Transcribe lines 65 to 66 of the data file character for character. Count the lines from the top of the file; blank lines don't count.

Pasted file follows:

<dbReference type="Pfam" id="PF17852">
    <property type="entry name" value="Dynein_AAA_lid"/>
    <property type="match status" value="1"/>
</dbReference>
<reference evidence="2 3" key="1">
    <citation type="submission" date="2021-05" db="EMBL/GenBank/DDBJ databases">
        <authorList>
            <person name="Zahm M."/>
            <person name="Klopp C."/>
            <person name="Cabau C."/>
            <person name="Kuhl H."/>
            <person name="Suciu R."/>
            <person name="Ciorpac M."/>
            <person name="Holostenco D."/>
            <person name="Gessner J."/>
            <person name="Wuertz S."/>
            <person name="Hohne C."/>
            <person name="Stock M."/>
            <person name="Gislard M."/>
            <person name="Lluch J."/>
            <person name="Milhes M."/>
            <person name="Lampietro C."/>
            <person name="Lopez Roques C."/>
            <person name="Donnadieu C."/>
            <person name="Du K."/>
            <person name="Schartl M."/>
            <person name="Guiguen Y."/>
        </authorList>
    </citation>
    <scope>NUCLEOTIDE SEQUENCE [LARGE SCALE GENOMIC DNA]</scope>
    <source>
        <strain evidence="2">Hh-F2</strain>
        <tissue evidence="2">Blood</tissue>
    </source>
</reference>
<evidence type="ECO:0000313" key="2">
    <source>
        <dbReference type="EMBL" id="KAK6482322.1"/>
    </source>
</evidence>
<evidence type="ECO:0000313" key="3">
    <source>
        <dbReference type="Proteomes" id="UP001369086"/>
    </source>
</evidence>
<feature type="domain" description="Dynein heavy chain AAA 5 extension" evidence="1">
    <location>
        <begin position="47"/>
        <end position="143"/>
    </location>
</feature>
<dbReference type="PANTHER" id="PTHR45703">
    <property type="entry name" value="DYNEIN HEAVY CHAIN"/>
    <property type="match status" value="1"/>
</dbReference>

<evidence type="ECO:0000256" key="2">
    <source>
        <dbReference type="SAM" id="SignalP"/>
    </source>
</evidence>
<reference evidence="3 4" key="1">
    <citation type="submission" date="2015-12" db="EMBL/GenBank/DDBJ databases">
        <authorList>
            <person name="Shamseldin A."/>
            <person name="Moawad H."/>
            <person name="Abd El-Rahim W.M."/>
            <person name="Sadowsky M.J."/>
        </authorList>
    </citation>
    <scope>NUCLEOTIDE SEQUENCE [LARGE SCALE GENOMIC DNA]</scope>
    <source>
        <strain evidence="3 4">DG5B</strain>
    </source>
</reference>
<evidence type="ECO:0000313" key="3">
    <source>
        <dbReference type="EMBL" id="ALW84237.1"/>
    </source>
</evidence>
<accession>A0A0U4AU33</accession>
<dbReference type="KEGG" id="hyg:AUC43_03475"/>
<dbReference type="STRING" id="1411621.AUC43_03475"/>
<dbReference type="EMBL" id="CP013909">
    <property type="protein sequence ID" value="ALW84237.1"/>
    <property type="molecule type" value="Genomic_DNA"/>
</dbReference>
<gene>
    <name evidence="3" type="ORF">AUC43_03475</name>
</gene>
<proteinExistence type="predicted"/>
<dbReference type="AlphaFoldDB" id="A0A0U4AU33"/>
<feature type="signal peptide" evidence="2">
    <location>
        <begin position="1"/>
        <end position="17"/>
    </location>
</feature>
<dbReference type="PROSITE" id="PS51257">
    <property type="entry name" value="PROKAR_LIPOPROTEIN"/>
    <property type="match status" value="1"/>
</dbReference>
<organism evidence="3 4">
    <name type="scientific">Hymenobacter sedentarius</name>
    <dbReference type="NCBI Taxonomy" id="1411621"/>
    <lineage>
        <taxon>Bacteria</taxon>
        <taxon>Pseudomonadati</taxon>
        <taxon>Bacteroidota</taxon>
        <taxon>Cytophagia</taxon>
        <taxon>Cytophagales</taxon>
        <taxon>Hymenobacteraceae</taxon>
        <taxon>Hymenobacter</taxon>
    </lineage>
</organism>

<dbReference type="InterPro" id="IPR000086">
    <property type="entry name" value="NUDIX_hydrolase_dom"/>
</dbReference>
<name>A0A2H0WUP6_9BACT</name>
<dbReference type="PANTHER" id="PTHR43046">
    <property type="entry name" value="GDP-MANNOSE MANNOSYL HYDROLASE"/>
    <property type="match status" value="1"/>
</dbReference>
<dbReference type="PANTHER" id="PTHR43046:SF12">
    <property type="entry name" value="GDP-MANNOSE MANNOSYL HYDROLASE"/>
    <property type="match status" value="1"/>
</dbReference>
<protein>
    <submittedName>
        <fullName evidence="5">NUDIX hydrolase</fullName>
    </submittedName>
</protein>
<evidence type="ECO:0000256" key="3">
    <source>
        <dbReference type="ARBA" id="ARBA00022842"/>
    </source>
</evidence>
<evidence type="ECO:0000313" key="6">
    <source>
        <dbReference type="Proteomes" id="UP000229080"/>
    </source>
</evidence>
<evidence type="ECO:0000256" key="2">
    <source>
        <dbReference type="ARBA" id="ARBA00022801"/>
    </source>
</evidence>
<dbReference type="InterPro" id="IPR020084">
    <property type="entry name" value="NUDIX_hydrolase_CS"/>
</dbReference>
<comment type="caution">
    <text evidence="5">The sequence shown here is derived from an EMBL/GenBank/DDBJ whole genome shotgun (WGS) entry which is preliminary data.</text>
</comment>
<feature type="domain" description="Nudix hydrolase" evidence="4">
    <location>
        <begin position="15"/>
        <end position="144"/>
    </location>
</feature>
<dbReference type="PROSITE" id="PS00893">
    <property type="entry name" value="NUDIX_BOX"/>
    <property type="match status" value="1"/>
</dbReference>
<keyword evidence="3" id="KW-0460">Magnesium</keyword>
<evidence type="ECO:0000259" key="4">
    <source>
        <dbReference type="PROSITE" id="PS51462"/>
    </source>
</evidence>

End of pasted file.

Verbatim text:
            <person name="Moawad H."/>
            <person name="Abd El-Rahim W.M."/>